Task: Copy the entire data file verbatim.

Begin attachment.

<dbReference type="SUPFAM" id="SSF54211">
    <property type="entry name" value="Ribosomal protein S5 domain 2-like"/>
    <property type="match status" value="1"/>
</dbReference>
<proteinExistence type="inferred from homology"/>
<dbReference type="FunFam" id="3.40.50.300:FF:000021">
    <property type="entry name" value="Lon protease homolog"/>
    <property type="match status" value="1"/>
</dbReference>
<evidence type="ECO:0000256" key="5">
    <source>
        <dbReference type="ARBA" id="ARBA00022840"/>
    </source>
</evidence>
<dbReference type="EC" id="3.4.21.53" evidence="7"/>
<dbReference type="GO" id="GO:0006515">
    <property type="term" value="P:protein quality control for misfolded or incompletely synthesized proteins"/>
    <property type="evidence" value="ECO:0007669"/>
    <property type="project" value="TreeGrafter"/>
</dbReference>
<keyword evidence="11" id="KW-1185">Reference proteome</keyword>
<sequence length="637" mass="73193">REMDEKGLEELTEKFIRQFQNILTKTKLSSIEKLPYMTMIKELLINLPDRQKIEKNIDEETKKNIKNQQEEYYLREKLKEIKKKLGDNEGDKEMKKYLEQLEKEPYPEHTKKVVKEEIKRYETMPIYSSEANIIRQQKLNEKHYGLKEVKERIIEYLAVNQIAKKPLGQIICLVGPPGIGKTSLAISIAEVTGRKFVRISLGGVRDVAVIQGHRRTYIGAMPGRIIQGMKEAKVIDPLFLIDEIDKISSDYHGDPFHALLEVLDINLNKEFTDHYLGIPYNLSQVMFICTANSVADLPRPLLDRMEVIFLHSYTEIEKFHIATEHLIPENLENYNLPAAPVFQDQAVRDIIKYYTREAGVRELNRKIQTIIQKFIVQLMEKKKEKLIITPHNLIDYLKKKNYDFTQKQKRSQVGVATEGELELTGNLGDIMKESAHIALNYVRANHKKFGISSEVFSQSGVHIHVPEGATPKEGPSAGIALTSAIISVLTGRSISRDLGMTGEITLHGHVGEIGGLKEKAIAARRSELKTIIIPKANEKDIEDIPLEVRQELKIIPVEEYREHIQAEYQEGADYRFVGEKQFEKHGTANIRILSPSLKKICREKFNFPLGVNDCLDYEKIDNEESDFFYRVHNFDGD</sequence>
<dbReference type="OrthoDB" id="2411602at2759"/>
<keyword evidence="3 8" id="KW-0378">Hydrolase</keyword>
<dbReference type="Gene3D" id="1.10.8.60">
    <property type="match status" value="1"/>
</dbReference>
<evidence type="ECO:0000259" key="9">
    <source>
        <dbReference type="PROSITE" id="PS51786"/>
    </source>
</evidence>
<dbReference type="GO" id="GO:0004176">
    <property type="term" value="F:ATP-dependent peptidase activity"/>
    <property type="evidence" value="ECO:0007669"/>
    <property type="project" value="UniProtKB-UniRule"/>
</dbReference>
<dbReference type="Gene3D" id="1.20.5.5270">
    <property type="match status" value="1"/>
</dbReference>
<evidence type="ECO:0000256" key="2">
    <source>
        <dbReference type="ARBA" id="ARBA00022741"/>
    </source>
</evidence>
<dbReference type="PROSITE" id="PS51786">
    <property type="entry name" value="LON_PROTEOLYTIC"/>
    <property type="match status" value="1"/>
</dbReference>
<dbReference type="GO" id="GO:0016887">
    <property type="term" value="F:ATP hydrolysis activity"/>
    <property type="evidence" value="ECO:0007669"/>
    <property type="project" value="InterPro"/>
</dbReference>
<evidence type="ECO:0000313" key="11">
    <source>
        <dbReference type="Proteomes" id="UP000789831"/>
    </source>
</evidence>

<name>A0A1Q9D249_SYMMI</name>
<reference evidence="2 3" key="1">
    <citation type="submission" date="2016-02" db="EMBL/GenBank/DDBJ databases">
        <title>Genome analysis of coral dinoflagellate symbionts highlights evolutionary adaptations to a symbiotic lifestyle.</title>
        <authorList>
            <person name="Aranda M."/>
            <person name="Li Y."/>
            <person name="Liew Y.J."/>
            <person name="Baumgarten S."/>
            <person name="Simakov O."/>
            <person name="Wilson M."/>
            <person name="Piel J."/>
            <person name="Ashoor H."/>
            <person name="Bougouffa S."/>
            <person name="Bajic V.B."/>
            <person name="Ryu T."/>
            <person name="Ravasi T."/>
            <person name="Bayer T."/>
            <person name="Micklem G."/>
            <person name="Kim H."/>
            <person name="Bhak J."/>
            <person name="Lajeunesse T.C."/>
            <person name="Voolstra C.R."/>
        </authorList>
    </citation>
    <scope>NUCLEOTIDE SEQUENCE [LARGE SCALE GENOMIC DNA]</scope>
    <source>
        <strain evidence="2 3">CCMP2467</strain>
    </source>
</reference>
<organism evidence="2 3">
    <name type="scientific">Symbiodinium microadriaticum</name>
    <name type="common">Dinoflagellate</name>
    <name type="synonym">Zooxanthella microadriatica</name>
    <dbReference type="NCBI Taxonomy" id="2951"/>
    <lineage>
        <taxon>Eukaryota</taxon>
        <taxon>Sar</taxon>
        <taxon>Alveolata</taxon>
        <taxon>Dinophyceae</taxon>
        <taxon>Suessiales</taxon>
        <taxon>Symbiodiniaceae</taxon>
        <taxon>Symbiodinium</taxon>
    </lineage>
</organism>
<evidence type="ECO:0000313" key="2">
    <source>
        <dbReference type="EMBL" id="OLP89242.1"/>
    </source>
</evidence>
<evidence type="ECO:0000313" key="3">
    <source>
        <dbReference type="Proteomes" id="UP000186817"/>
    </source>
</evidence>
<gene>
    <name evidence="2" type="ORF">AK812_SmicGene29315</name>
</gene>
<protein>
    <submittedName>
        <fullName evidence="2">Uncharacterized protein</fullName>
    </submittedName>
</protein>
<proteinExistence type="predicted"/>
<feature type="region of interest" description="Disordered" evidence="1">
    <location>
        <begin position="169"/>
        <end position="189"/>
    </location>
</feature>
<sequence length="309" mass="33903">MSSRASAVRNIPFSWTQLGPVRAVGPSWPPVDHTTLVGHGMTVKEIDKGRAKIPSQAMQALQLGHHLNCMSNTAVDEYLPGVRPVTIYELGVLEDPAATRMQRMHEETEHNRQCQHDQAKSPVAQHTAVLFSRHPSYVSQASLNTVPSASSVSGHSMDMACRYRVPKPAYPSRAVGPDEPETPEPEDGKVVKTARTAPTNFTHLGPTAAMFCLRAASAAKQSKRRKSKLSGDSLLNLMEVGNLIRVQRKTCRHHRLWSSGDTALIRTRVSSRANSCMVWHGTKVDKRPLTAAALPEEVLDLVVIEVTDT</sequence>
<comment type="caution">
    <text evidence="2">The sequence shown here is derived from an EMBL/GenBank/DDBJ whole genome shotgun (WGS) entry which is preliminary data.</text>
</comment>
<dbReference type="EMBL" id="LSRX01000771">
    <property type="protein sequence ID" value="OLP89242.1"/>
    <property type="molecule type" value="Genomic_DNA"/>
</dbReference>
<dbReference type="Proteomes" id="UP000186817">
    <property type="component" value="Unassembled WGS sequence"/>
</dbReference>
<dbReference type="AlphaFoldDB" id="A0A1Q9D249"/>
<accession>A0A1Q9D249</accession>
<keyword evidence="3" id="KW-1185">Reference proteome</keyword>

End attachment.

<dbReference type="SUPFAM" id="SSF54211">
    <property type="entry name" value="Ribosomal protein S5 domain 2-like"/>
    <property type="match status" value="1"/>
</dbReference>
<proteinExistence type="inferred from homology"/>
<dbReference type="FunFam" id="3.40.50.300:FF:000021">
    <property type="entry name" value="Lon protease homolog"/>
    <property type="match status" value="1"/>
</dbReference>
<evidence type="ECO:0000256" key="5">
    <source>
        <dbReference type="ARBA" id="ARBA00022840"/>
    </source>
</evidence>
<dbReference type="EC" id="3.4.21.53" evidence="7"/>
<dbReference type="GO" id="GO:0006515">
    <property type="term" value="P:protein quality control for misfolded or incompletely synthesized proteins"/>
    <property type="evidence" value="ECO:0007669"/>
    <property type="project" value="TreeGrafter"/>
</dbReference>
<keyword evidence="11" id="KW-1185">Reference proteome</keyword>
<sequence length="637" mass="73193">REMDEKGLEELTEKFIRQFQNILTKTKLSSIEKLPYMTMIKELLINLPDRQKIEKNIDEETKKNIKNQQEEYYLREKLKEIKKKLGDNEGDKEMKKYLEQLEKEPYPEHTKKVVKEEIKRYETMPIYSSEANIIRQQKLNEKHYGLKEVKERIIEYLAVNQIAKKPLGQIICLVGPPGIGKTSLAISIAEVTGRKFVRISLGGVRDVAVIQGHRRTYIGAMPGRIIQGMKEAKVIDPLFLIDEIDKISSDYHGDPFHALLEVLDINLNKEFTDHYLGIPYNLSQVMFICTANSVADLPRPLLDRMEVIFLHSYTEIEKFHIATEHLIPENLENYNLPAAPVFQDQAVRDIIKYYTREAGVRELNRKIQTIIQKFIVQLMEKKKEKLIITPHNLIDYLKKKNYDFTQKQKRSQVGVATEGELELTGNLGDIMKESAHIALNYVRANHKKFGISSEVFSQSGVHIHVPEGATPKEGPSAGIALTSAIISVLTGRSISRDLGMTGEITLHGHVGEIGGLKEKAIAARRSELKTIIIPKANEKDIEDIPLEVRQELKIIPVEEYREHIQAEYQEGADYRFVGEKQFEKHGTANIRILSPSLKKICREKFNFPLGVNDCLDYEKIDNEESDFFYRVHNFDGD</sequence>
<dbReference type="OrthoDB" id="2411602at2759"/>
<keyword evidence="3 8" id="KW-0378">Hydrolase</keyword>
<dbReference type="Gene3D" id="1.10.8.60">
    <property type="match status" value="1"/>
</dbReference>
<evidence type="ECO:0000259" key="9">
    <source>
        <dbReference type="PROSITE" id="PS51786"/>
    </source>
</evidence>
<dbReference type="GO" id="GO:0004176">
    <property type="term" value="F:ATP-dependent peptidase activity"/>
    <property type="evidence" value="ECO:0007669"/>
    <property type="project" value="UniProtKB-UniRule"/>
</dbReference>
<dbReference type="Gene3D" id="1.20.5.5270">
    <property type="match status" value="1"/>
</dbReference>
<evidence type="ECO:0000256" key="2">
    <source>
        <dbReference type="ARBA" id="ARBA00022741"/>
    </source>
</evidence>
<dbReference type="PROSITE" id="PS51786">
    <property type="entry name" value="LON_PROTEOLYTIC"/>
    <property type="match status" value="1"/>
</dbReference>
<dbReference type="GO" id="GO:0016887">
    <property type="term" value="F:ATP hydrolysis activity"/>
    <property type="evidence" value="ECO:0007669"/>
    <property type="project" value="InterPro"/>
</dbReference>
<evidence type="ECO:0000313" key="11">
    <source>
        <dbReference type="Proteomes" id="UP000789831"/>
    </source>
</evidence>

<name>A0A1Q9D249_SYMMI</name>
<reference evidence="2 3" key="1">
    <citation type="submission" date="2016-02" db="EMBL/GenBank/DDBJ databases">
        <title>Genome analysis of coral dinoflagellate symbionts highlights evolutionary adaptations to a symbiotic lifestyle.</title>
        <authorList>
            <person name="Aranda M."/>
            <person name="Li Y."/>
            <person name="Liew Y.J."/>
            <person name="Baumgarten S."/>
            <person name="Simakov O."/>
            <person name="Wilson M."/>
            <person name="Piel J."/>
            <person name="Ashoor H."/>
            <person name="Bougouffa S."/>
            <person name="Bajic V.B."/>
            <person name="Ryu T."/>
            <person name="Ravasi T."/>
            <person name="Bayer T."/>
            <person name="Micklem G."/>
            <person name="Kim H."/>
            <person name="Bhak J."/>
            <person name="Lajeunesse T.C."/>
            <person name="Voolstra C.R."/>
        </authorList>
    </citation>
    <scope>NUCLEOTIDE SEQUENCE [LARGE SCALE GENOMIC DNA]</scope>
    <source>
        <strain evidence="2 3">CCMP2467</strain>
    </source>
</reference>
<organism evidence="2 3">
    <name type="scientific">Symbiodinium microadriaticum</name>
    <name type="common">Dinoflagellate</name>
    <name type="synonym">Zooxanthella microadriatica</name>
    <dbReference type="NCBI Taxonomy" id="2951"/>
    <lineage>
        <taxon>Eukaryota</taxon>
        <taxon>Sar</taxon>
        <taxon>Alveolata</taxon>
        <taxon>Dinophyceae</taxon>
        <taxon>Suessiales</taxon>
        <taxon>Symbiodiniaceae</taxon>
        <taxon>Symbiodinium</taxon>
    </lineage>
</organism>
<evidence type="ECO:0000313" key="2">
    <source>
        <dbReference type="EMBL" id="OLP89242.1"/>
    </source>
</evidence>
<evidence type="ECO:0000313" key="3">
    <source>
        <dbReference type="Proteomes" id="UP000186817"/>
    </source>
</evidence>
<gene>
    <name evidence="2" type="ORF">AK812_SmicGene29315</name>
</gene>
<protein>
    <submittedName>
        <fullName evidence="2">Uncharacterized protein</fullName>
    </submittedName>
</protein>
<proteinExistence type="predicted"/>
<feature type="region of interest" description="Disordered" evidence="1">
    <location>
        <begin position="169"/>
        <end position="189"/>
    </location>
</feature>
<sequence length="309" mass="33903">MSSRASAVRNIPFSWTQLGPVRAVGPSWPPVDHTTLVGHGMTVKEIDKGRAKIPSQAMQALQLGHHLNCMSNTAVDEYLPGVRPVTIYELGVLEDPAATRMQRMHEETEHNRQCQHDQAKSPVAQHTAVLFSRHPSYVSQASLNTVPSASSVSGHSMDMACRYRVPKPAYPSRAVGPDEPETPEPEDGKVVKTARTAPTNFTHLGPTAAMFCLRAASAAKQSKRRKSKLSGDSLLNLMEVGNLIRVQRKTCRHHRLWSSGDTALIRTRVSSRANSCMVWHGTKVDKRPLTAAALPEEVLDLVVIEVTDT</sequence>
<comment type="caution">
    <text evidence="2">The sequence shown here is derived from an EMBL/GenBank/DDBJ whole genome shotgun (WGS) entry which is preliminary data.</text>
</comment>
<dbReference type="EMBL" id="LSRX01000771">
    <property type="protein sequence ID" value="OLP89242.1"/>
    <property type="molecule type" value="Genomic_DNA"/>
</dbReference>
<dbReference type="Proteomes" id="UP000186817">
    <property type="component" value="Unassembled WGS sequence"/>
</dbReference>
<dbReference type="AlphaFoldDB" id="A0A1Q9D249"/>
<accession>A0A1Q9D249</accession>
<keyword evidence="3" id="KW-1185">Reference proteome</keyword>